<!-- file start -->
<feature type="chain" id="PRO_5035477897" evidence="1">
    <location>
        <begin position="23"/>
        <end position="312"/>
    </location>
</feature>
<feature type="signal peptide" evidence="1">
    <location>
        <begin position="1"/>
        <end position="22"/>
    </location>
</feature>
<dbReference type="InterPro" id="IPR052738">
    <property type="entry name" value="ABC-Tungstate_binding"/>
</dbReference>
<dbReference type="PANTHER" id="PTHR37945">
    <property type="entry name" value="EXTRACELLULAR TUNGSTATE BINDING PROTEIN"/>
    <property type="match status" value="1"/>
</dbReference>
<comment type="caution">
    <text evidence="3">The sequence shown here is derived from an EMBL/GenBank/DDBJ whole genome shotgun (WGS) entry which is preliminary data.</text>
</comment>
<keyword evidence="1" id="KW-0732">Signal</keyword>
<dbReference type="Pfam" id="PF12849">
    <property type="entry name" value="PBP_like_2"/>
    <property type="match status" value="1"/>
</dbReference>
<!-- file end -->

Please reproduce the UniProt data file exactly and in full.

<feature type="chain" id="PRO_5035477897" evidence="1">
    <location>
        <begin position="23"/>
        <end position="312"/>
    </location>
</feature>
<feature type="signal peptide" evidence="1">
    <location>
        <begin position="1"/>
        <end position="22"/>
    </location>
</feature>
<dbReference type="InterPro" id="IPR052738">
    <property type="entry name" value="ABC-Tungstate_binding"/>
</dbReference>
<dbReference type="PANTHER" id="PTHR37945">
    <property type="entry name" value="EXTRACELLULAR TUNGSTATE BINDING PROTEIN"/>
    <property type="match status" value="1"/>
</dbReference>
<comment type="caution">
    <text evidence="3">The sequence shown here is derived from an EMBL/GenBank/DDBJ whole genome shotgun (WGS) entry which is preliminary data.</text>
</comment>
<keyword evidence="1" id="KW-0732">Signal</keyword>
<dbReference type="Pfam" id="PF12849">
    <property type="entry name" value="PBP_like_2"/>
    <property type="match status" value="1"/>
</dbReference>